Al Shabab militants stormed a Kenyan university campus near the border with Somalia and seized Christian hostages in a predawn attack Thursday that killed at least 15 people and wounded many more. A spokesman for the Somalia-based terror group said al Shabab members were behind the deadly assault at Garissa University College and had taken non-Muslims as captives, according to Agence France-Presse. “Kenya is at war with Somalia,” al Shabab spokesman Sheikh Ali Mohamud Rage said Thursday. Below are five things to know about al Shabab.

1. Al Shabab has been designated as a terrorist organization by the United States, the United Kingdom, the United Arab Emirates, Canada and Australia. The U.S. State Department has open bounties on several of the group’s senior officials.

2. Al Shabab is linked to al Qaeda. The militant Islamist group pledged loyalty to the al Qaeda terrorist organization in 2012. Al Shabab wants to overthrow the Somali government and impose its own harsh enforcement of Shariah law in the country, according to Al Jazeera. The United Arab Emirates' top diplomat has expressed fear that al Shabab will team up with militants of the Islamic State group -- also known as ISIS or ISIL -- in Somalia, Al Arabiya reported in October.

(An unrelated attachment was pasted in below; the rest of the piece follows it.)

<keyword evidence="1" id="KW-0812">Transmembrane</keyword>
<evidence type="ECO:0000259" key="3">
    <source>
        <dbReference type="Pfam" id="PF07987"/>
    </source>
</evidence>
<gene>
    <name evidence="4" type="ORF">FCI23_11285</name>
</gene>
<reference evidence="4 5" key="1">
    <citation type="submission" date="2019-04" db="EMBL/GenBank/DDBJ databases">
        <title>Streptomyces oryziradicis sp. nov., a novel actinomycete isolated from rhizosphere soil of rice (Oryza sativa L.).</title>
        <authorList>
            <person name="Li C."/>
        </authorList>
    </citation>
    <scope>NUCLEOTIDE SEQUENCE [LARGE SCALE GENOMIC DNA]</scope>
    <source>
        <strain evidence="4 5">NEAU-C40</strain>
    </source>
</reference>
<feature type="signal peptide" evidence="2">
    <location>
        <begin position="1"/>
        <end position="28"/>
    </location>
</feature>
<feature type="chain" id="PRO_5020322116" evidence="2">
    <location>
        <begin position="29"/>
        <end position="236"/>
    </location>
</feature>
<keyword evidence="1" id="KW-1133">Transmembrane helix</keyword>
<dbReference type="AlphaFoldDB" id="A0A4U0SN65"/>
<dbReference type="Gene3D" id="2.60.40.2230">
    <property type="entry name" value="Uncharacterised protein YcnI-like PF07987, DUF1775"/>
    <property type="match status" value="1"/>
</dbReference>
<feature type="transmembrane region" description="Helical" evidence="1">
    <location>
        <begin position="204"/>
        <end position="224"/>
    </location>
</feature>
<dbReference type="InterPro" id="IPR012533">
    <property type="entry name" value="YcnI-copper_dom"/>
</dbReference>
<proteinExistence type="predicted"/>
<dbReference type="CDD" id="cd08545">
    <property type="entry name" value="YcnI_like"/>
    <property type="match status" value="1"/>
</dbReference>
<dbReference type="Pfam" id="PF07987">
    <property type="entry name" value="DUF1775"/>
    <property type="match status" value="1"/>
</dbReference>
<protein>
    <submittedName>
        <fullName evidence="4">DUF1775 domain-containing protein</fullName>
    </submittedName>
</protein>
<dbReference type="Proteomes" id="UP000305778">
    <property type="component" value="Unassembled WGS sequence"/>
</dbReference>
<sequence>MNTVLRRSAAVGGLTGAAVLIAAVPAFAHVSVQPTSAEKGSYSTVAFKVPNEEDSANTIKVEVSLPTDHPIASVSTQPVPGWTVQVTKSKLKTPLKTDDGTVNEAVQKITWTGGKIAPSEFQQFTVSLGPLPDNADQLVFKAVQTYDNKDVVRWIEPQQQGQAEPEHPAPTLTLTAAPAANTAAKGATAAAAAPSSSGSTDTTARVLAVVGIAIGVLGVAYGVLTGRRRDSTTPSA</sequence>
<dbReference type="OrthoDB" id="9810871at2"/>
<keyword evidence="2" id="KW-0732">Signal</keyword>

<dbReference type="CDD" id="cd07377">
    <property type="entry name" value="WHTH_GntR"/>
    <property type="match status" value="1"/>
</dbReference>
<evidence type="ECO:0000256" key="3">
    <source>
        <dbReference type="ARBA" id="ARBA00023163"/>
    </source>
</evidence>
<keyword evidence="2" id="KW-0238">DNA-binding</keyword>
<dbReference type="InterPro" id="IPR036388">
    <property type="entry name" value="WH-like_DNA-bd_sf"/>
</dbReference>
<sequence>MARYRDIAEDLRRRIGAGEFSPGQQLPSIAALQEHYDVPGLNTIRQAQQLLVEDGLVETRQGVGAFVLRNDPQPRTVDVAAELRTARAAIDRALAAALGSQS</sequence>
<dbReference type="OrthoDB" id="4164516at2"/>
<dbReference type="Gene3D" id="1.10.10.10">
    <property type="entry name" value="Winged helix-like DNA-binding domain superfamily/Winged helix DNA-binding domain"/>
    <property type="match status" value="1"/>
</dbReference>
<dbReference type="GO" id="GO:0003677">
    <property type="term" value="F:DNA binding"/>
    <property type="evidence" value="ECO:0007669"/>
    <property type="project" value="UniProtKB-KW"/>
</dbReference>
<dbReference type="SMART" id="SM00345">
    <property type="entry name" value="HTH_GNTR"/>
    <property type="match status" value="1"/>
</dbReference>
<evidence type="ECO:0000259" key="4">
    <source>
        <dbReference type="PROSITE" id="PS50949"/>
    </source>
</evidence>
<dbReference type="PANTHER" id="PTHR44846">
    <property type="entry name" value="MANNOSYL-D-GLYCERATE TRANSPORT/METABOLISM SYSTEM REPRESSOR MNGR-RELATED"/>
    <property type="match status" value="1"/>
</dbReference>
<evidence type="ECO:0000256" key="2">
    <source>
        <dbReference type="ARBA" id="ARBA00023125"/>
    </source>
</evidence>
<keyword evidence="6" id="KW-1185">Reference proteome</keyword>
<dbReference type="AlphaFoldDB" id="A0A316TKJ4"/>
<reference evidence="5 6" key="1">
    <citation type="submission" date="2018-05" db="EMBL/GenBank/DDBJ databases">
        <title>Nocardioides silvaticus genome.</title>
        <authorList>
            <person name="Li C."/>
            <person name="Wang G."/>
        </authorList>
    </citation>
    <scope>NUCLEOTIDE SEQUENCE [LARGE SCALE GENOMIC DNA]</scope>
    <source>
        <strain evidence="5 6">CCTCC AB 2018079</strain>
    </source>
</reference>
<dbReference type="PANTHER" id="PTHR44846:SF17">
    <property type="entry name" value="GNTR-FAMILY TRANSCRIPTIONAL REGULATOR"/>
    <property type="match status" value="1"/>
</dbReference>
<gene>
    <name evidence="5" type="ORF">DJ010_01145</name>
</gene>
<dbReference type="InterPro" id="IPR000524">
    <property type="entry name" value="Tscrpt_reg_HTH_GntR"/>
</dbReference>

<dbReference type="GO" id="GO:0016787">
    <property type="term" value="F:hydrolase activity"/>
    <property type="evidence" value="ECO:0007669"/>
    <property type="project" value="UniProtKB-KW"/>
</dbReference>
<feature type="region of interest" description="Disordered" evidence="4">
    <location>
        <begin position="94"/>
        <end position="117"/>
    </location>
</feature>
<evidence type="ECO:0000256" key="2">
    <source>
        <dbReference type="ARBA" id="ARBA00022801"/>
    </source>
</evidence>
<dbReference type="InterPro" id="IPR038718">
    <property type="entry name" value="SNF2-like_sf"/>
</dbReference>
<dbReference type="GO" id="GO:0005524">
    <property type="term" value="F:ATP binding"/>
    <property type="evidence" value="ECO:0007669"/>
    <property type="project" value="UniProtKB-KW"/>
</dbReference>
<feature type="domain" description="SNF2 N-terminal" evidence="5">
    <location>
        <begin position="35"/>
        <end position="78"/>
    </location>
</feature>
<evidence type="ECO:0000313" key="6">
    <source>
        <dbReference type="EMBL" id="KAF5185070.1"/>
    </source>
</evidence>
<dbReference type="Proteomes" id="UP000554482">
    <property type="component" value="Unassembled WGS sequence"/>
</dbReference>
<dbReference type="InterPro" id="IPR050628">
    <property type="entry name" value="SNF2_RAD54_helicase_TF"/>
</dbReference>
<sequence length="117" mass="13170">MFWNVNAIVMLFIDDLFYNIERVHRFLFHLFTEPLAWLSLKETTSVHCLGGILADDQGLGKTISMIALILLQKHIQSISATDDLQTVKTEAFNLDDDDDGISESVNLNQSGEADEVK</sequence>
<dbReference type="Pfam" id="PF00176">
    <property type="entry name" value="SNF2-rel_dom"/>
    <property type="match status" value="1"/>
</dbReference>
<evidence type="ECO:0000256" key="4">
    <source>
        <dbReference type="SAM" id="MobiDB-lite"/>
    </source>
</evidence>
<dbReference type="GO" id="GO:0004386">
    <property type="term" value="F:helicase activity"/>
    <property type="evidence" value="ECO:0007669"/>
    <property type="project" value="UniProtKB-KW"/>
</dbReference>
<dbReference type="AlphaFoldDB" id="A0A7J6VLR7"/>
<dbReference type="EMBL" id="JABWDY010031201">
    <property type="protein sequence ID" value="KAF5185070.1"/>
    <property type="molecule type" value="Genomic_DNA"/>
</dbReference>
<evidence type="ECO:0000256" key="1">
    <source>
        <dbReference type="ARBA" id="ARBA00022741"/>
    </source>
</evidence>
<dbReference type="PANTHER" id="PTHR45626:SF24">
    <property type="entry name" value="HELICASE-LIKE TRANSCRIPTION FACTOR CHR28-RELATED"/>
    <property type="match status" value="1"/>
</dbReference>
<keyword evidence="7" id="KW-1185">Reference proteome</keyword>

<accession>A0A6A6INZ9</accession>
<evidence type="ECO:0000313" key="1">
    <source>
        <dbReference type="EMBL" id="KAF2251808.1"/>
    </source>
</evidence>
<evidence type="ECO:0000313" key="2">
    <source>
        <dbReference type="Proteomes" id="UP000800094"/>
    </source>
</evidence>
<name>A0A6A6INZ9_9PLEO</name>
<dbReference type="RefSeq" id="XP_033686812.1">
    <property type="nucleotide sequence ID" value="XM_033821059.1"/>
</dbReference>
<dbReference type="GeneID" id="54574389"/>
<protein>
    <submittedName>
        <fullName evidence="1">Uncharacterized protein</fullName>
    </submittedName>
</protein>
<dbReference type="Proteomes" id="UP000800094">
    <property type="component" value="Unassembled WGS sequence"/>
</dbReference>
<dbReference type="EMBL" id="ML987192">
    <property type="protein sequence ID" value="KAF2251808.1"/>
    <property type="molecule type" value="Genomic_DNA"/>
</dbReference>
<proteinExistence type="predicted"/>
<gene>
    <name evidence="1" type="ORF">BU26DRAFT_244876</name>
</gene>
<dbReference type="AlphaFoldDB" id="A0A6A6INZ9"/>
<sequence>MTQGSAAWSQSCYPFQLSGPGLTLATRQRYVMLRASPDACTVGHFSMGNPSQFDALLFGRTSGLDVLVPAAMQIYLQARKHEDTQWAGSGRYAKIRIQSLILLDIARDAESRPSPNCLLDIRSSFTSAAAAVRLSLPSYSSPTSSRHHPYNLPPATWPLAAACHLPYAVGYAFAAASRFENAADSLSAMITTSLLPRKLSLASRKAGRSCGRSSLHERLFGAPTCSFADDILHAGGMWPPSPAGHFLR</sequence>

3. Al Shabab is an offshoot of the Islamic Courts Union. The group emerged as an extreme militant youth movement from the ICU, a coalition of local Shariah courts that united to briefly govern large areas of Somalia in 2006, according to World Politics Review.

4. Al Shabab leader Ahmed Abdi Godane was killed in September 2014 by a U.S. drone strike in Somalia. Godane, also known as Moktar Ali Zubeyr, allegedly was behind the deadly attack on a Nairobi shopping mall in 2013, in which 67 people were killed. “Removing Godane from the battlefield is a major symbolic and operational loss to Al Shabab," Pentagon press secretary Rear Adm. John Kirby told CNN at the time.

5. Al Shabab has been accused of killing tens of thousands of elephants in Africa every year for their ivory. The Islamist militants also have been accused of killing park rangers hired to protect the elephants. Profits from the lucrative ivory trade have helped fund al Shabab operations, according to the Elephant Action League.